New Study Shows Significant and Surprising Changes Among Men and Women at Work and at Home

March 26, 2009

First report from 2008 National Study of the Changing Workforce
traces the trends in men’s and women’s attitudes and actions over the past three decades

New York, NY – For the first time, young women want just as much to advance to jobs with more responsibility as young men. Moreover, being a mother does not significantly change young women’s career ambitions.

The gradual increase of women in the labor force over the past half century, combined with various work life trends and economic pressures, has resulted in a shrinking gap between how men and women view their careers, family roles, and the fit between their lives on and off the job. From the desire to take on greater responsibility at work, to
how men and women share responsibilities at home, the differences between the genders are in many cases narrowing according to a newly released report entitled “Times Are Changing: Gender and Generation at Work and At Home,” which examines the evolution of work-related gender roles over the past three decades.

The report was produced by the Families and Work Institute (www.familiesandwork.org) and funded by IBM. It is the first report issued based on data from FWI’s 2008 National Study of the Changing Workforce (NSCW), the only study of its kind to provide 30+ year comparisons (from 1977 to 2008), of life on and off the job. The report is also supplemented by other public data to provide as broad and current a picture as possible.

“Our findings are striking and surprising,” said Ellen Galinsky, president and co-founder of Families and Work Institute and lead author of the study. “There are many firsts in this study—the first time that younger men and women feel the same about job advancement and the first time that there is no statistically significant difference between men and women in their views of appropriate gender roles.”

“The results of this study highlight the need to understand what motivates different generations and ensure your programs meet their needs,” according to Ron Glover, Vice President, Diversity & Workforce Programs, IBM. “IBM has conducted Work/Life Surveys since 1986 and we have seen a steady increase in work/life challenges for men.
Work/Life difficulty is no longer a women’s issue — it’s a people issue.”

Some of the very notable trends identified in the report include:

  • Women in dual-earner couples are contributing more to family income. In 1997 women contributed an average of 39% of annual family income. That figure rose to 44% in 2008. In 2008, 26% of women living in dual-earner couples had annual earnings at least 10 percentage points higher than that of spouses/partners, up from 15% in 1997. 
  • Among Millennials (under 29 years old), women are just as likely as men to want jobs with greater responsibility. In 1992, 80% of men and 72% of women under the age of 29 wanted jobs with greater responsibility. Today the figure is 67% of men and 66% of women.
  • Today, there is no difference between young women with and without children in their desire to move to jobs with more responsibility. Whereas 60% of women under 29 with children and 78% of women without children wanted jobs with more responsibility in 1992, today the percentages are 69% (with children) and 66% (without children).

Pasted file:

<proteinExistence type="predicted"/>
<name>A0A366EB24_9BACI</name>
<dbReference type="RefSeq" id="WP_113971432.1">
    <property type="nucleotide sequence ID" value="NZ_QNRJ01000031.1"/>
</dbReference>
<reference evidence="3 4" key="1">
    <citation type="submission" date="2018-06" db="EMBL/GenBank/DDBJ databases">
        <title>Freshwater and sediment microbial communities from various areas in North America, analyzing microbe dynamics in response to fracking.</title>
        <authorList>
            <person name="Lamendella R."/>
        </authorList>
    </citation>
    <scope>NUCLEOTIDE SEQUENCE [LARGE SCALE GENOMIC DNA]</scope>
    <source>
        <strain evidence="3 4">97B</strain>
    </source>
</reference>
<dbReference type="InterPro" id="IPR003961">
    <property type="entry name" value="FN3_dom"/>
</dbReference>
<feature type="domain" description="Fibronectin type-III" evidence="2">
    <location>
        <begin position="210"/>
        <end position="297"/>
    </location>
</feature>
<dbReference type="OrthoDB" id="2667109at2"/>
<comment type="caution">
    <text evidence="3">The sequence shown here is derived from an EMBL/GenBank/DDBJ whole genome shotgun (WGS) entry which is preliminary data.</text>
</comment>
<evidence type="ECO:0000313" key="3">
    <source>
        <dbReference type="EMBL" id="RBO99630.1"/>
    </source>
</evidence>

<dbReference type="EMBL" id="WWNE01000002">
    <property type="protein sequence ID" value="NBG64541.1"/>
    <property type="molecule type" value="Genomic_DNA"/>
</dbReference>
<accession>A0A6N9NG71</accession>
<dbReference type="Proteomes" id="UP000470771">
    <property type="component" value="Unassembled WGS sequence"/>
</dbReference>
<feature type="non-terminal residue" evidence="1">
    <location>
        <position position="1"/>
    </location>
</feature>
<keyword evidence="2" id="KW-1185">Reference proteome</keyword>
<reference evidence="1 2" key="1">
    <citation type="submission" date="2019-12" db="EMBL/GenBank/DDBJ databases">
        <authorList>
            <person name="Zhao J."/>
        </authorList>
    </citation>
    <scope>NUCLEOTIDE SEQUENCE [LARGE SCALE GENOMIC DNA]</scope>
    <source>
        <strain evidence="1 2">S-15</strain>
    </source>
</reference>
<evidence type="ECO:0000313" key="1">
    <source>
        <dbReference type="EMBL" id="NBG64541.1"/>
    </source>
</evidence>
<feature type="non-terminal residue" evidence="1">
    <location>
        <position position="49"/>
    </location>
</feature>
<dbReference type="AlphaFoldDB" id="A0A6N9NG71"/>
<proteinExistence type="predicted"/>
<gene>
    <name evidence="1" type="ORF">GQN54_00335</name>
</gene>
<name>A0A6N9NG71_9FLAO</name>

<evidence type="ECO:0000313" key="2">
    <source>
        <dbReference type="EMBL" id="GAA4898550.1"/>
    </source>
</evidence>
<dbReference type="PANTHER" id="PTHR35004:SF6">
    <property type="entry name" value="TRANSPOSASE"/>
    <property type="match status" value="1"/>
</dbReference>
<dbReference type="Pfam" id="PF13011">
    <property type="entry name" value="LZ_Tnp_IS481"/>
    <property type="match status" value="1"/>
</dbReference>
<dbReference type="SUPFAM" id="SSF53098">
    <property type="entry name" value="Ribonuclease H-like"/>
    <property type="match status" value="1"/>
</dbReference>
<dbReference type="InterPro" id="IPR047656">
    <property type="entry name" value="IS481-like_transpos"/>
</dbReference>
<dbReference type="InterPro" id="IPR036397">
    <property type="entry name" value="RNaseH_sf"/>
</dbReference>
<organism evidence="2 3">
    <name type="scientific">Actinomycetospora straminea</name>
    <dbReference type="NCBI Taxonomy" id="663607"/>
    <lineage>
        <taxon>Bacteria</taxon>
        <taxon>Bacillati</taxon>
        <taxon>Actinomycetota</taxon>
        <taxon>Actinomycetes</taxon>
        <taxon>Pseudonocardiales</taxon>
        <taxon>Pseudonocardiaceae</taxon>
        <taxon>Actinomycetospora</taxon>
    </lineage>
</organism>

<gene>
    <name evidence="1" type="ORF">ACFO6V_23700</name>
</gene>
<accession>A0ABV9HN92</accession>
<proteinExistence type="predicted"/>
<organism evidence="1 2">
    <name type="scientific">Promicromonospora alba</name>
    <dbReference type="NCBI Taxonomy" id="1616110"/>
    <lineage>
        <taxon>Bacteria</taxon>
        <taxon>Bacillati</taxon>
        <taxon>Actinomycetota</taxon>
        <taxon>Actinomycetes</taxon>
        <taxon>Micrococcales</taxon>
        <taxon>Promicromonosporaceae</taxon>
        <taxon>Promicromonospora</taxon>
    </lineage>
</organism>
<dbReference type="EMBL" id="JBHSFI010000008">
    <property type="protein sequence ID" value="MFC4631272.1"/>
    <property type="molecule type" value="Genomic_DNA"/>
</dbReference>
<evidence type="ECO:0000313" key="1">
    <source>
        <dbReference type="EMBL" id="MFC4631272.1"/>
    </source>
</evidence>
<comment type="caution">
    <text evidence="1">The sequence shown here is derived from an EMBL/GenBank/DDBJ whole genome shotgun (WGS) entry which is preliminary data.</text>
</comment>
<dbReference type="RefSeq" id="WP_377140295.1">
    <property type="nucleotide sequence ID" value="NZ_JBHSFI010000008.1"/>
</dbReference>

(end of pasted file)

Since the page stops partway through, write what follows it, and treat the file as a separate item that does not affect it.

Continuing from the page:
• Men and women are both less likely to embrace traditional gender roles. Only 41% of employees in 2008 believe it is better “if the man earns the money and the woman takes care of the home and children,” down from 64% in 1977. The drop is even more pronounced among men (74% to 42% versus 52% to 39% of women). Now there is no statistical difference between men and women in their views.
  • Employed fathers, especially Millennials, are spending more time with children today than their age counterparts did three decades ago, where as employed mothers’ time has not changed. On average employed fathers of all ages spend 3.0 hours per workday with children under 13 today compared with 2.0 hours in 1977. For employed mothers of all ages, time spent with children has remained at 3.8 hours. Today’s Millennial fathers spend 4.3 hours per workday compared with the 2.4 hours spent by their age counterparts in 1977. Mothers under 29 today average 5.0 hours compared with 4.5 hours in 1977.
  • Men are taking more overall responsibility for the care of their children. In 1992, 21% of women said that their spouses or partners were taking as much or more responsibility for the care of their children as they were. By 2008, that percentage has risen to 31%.
  • Changing gender roles appear to have increased the level of work life conflict experienced by men. Men’s work-life conflict has increased significantly from 34% in 1977 to 45% in 2008, while women’s work-life conflict has risen less dramatically and not significantly from 34% to 39%.

Data collection for the 2008 National Study of the Changing Workforce was funded by the Alfred P. Sloan Foundation and the new report on “Gender and Generation at Work and At Home” is downloadable free of charge at www.FamiliesandWork.org.

ABOUT FAMILIES AND WORK INSTITUTE
Families and Work Institute (FWI) is a nonprofit, nonpartisan premier research organization that studies the changing workforce and workplace, the changing family and the changing community. As a preeminent think-tank, FWI is known for being ahead of the curve, identifying emerging issues, and then conducting rigorous research that
often challenges common wisdom, provides new insight and knowledge, and motivates and leads to action. Since the Institute was founded in 1989, its work has focused in three major areas: the workforce/workplace, youth and early childhood. For more information, visit www.familiesandwork.org

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